Bill Gates is not giving you $1000. Facebook/Hotmail is not shutting down your account. KFC is not raising mutant chickens for your consumption. Big companies don’t do business via chain letters. So you can relax; there is no need to pass it on “just in case it’s true”. Furthermore, just because someone said in the message that “we checked it out and it’s legit”, does not actually make it true. It’s probably all a lie.
Examples of Chain Letters /Chain Emails
Remember the Chain email about some Asian guy eating baby fetuses? yea that was actually an art project, but it spread world-wide as a horror story of people eating unborn babies as a delicacy. The images are still not easy to stomach but it’s a popular example I show people. Like i always say, emails are as trustworthy as finding a piece of paper on the floor, treat it with the same skepticism. More examples:
- Craig Shergold – Charity chain letter (“send get-well cards to a dying child”)
- Jessica Mydek – Charity chain letter (“money will be donated each time this message is forwarded”)
- New Carjacking Scheme – Fear Mongering chain letter (criminal activity)
- Bud Frogs Screensaver – Fear Mongering chain letter (computer virus)
- Antiperspirants Cause Breast Cancer – Fear Mongering chain letter (dangerous product)
- Flesh-Eating Bananas – Fear Mongering chain letter (contaminated food}
Forwarding virus warnings, prize draw chain e-mails and Health warnings about Dioxins in your freezer might seem like you’re being helpful, but you’re more likely misinforming others and increasing someone’s level of paranoia. Most of these types of e-mail are scams or nuisances, but some can be damaging and by forwarding them you are adding to the problem and becoming a perpetrator of e-mail abuse.
Why are Chain Letters so Effective at Spreading?
Before email existed, chain letters spread via regular mail (yes people actually sat down and wrote out chain letters) and they could spread far and wide using pen and paper. Imagine now them, with our wonderful Internet, how much technology has helped chain letters explode into something which impacts every single one of us. Obviously the speed of email (less than a minute) and the ease at which someone can create and pass on a viral email (also, less than a minute) is a lot greater than for traditional snail mail, and the anonymity of email reduces the risk to those who purposely write, develop and continue the chains online.
Two of the key criteria required for successful chain letters are facilitated by the ease and power of Email systems:
- copying fidelity, that is, the less a message changes each time it is transmitted the greater the chance it has to retain the effective parts and continue spreading, and
- fecundity, that is, the more people it can be transmitted to the more successful it will be.
When You Receive a Chain Letter/E-mail (even from a trusted friend):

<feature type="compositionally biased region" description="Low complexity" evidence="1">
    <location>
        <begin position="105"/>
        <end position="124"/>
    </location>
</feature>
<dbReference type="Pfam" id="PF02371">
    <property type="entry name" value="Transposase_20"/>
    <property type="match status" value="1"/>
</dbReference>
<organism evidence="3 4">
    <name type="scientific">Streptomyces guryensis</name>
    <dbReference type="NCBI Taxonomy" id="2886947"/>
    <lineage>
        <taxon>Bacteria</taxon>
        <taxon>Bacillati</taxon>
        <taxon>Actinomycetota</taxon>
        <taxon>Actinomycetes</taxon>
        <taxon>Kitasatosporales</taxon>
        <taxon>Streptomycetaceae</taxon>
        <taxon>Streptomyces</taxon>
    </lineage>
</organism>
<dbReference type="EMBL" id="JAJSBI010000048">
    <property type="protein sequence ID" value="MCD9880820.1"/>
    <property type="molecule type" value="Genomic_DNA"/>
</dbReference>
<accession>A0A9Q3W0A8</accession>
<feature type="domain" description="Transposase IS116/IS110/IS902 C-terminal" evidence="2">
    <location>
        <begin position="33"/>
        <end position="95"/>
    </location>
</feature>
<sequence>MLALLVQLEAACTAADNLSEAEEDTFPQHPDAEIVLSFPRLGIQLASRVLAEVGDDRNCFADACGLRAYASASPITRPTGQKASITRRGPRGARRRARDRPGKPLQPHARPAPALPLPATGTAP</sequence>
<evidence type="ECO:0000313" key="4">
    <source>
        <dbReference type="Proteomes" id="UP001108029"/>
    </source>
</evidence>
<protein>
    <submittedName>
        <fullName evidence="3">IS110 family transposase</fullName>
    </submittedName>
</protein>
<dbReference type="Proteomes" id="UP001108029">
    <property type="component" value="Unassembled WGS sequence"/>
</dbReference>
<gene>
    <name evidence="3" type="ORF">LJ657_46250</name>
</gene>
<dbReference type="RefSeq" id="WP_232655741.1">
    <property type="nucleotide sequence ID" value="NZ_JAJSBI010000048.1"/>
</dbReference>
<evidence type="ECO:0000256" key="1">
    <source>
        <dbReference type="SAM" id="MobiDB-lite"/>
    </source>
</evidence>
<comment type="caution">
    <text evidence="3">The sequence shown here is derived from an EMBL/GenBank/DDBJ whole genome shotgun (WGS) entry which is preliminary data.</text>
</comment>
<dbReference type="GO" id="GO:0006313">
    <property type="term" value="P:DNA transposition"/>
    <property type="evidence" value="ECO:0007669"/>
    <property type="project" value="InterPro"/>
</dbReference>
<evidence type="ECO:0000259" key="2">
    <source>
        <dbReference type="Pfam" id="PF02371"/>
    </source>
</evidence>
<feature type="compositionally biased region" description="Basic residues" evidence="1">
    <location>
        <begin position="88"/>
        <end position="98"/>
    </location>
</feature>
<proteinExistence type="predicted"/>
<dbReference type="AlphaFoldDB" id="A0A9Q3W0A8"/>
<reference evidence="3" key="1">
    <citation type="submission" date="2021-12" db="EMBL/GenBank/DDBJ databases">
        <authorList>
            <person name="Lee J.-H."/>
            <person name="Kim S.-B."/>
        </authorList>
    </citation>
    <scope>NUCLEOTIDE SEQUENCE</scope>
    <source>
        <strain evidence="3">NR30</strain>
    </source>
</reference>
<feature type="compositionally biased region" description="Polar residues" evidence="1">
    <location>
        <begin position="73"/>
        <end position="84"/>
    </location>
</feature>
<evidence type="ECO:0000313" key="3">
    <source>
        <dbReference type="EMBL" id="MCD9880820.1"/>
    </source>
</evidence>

- Don’t forward it to anyone else.
- Do not forward it to me (i will ban you)
- Reply to the sender (if you know them) without including the contents of the original e-mail and politely ask them not to send you any more. If you do not know the sender, ignore the e-mail and report it as spam.
- If you simply cannot bear not to forward a chain e-mail (you probably have OCD), send it back to only yourself (10 times if necessary)
Computer Virus / Computer Security Chain Letters
Most security warnings sent by e-mail, such as virus alerts, are hoaxes. Unless you have received a security warning from a legitimate anti-virus organization (that you signed up for), you can be 99.9% positive that the information is fraudulent. You must check/research the information you receive before you decide whether or not to send it to someone else. Forwarding security alerts without verifying their accuracy can cause annoyance, panic, damage to others’ computers (some virus hoaxes erroneously instruct a user to delete vital files from their operating system or actually contain a virus themselves) and embarrassment when you find out that the information you just e-mailed to everyone in your address book is a hoax.
Charity and Social Cause Chain Letters
If you truly want to help disadvantaged children, endangered species or support another charity or movement, go directly to their Web site[s] to learn more, make a donation or sign up for newsletters etc. You can use a search engine to find them, it takes about the same amount of time and effort to run a search as it does to forward a questionable e-mail. If you really want to tell a friend or loved one that you care about them, don’t do it with a junk e-mail that has been repeatedly forwarded. Tell them yourself.
Where to Find the Truth
The following websites are dedicated to investigating and exposing hoax emails and chain letters. most will provide a history of the content and will let you know if any part of it is true, if at all.
So please remember folks : No chain e-mails are legitimate, credible companies do not conduct their marketing in such a fashion. Chain e-mails cannot bring you fortune or cause bad luck, they will not make you rich and you must never take the information at face value – always do your own research. They are at best mischievous, and are at worst (like virus hoaxes) designed to cause worry, panic and misinformation. And yes, “God loves me even when I don’t forward those chain letters.”
TriniBerry @ Facebook
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